There are both three and four wheel models of pet strollers. Basically, the three wheel model is easier to turn but the four wheel model is more stable and less likely to tip.
Mesh Viewing Areas
Ideally, look for four areas where there's mesh for looking in and out of the stroller.
Entry Ways or Openings
There should be a rear entry that opens up the full height of the pet area. This not only makes it convenient to get your cat in and out of the stroller but also, if the need arises, to get your cat out quickly when your pushing the stroller.
The front viewing area should open up to not only allow access to your cat from the front but also give you the option of opening up the stroller to offer your cat a more open air experience.
If you do open up the front viewing area for that more open air experience, you may want to make sure your cat doesn't jump out and run off. A good way to do that is to put a cat harness on your cat and attach it to the inside of the stroller.
You don't want the stroller to start rolling on its own when you're not pushing it. You should be able to use your foot or some other simple method to lock the wheels when needed.
There may be things you want to bring along with you when you use the stroller. If so, there should be adequate storage underneath the pet area.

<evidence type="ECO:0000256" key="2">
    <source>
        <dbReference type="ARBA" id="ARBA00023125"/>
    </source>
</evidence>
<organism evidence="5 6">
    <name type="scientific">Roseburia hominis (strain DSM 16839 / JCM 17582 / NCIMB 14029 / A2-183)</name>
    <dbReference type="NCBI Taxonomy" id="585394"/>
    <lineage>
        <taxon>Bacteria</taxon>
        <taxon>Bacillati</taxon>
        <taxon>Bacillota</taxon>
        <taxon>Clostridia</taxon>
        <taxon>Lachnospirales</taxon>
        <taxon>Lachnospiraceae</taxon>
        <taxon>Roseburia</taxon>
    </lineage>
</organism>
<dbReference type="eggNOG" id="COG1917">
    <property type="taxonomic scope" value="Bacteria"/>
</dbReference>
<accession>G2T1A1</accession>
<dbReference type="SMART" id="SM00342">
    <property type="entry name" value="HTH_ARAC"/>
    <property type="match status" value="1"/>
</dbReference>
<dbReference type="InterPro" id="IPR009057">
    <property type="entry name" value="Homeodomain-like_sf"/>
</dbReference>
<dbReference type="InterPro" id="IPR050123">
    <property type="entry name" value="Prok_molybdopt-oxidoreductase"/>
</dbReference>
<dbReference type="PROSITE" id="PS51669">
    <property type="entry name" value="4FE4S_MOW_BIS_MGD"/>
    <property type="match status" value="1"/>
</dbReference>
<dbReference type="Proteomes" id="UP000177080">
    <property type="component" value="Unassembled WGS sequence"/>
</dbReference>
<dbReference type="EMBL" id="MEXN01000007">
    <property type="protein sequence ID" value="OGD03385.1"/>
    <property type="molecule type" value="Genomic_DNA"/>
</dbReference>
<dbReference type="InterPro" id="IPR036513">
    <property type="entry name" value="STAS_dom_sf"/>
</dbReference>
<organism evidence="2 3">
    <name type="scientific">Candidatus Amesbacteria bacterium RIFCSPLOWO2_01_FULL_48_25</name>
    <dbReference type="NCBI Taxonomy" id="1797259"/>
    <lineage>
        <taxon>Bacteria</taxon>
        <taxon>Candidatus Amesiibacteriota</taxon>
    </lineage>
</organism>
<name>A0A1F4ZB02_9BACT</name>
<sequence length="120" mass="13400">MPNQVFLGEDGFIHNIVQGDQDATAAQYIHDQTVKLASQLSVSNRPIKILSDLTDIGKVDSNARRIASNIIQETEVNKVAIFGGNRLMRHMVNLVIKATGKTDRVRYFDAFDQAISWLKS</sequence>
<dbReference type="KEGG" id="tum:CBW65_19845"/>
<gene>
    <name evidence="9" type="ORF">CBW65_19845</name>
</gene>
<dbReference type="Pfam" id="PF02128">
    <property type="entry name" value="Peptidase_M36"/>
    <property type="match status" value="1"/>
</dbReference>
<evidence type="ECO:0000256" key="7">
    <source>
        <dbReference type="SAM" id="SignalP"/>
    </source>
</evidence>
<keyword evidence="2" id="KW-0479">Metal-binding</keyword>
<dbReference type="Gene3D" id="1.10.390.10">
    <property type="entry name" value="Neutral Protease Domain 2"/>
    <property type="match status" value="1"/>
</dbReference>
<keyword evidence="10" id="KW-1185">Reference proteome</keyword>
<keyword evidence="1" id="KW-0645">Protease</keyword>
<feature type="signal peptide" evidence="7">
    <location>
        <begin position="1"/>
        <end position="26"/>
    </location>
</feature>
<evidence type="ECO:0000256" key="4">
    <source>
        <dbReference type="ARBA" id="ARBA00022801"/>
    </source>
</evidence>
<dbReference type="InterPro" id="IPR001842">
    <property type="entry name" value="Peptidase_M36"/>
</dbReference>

Easy To Clean
You'll want to clean out the pet area of the stroller from time-to-time. You can put down a blanket or your own material and just clean and replace that, but if the stroller comes with material for that purpose then it should be removable and washable.
If you want to take the stroller with you in a car or you don't have room in your home for it then it should be foldable to transport or store more easily.
For your own convenience, you may want a drink holder on the handle.
30 pounds is standard. Think about not only your cat's weight but what you'll be storing in the stroller. Check weight capacity of the stroller before buying it to be sure it's adequate.
Zipper vs. Zipperless
While most pet strollers use zippers to attach the viewing mesh, some strollers are zipperless. If you want to avoid any problems with zipper issues then you may want to look for a zipperless model.
Whether the low-end pet stroller for walking with your cat will work for jogging depends on your jogging style. If you take it slow and only run on hard smooth surfaces then many strollers might work for you. On the other hand, if you want a faster paced run and/or on a softer or bumpier surface then the low-end strollers may not do it for you. You'll have to go up in price and get a stroller made for jogging and more rugged terrain.
Pet strollers made for jogging have an overall higher quality to them than low-end walking strollers. The frame is more solid and the wheels are larger and better (they may even be air-filled). They're generally three wheel strollers where sometimes the front wheel can be locked to go straight. They may also have some shock absorption built in to handle rough surfaces.
If you know upfront that you'll want to take your cat along with you on jogs or you just want a higher quality stroller that you can use on varied terrain then you may not want to bother with a low-end walking stroller in the first place, just use the jogger for everything.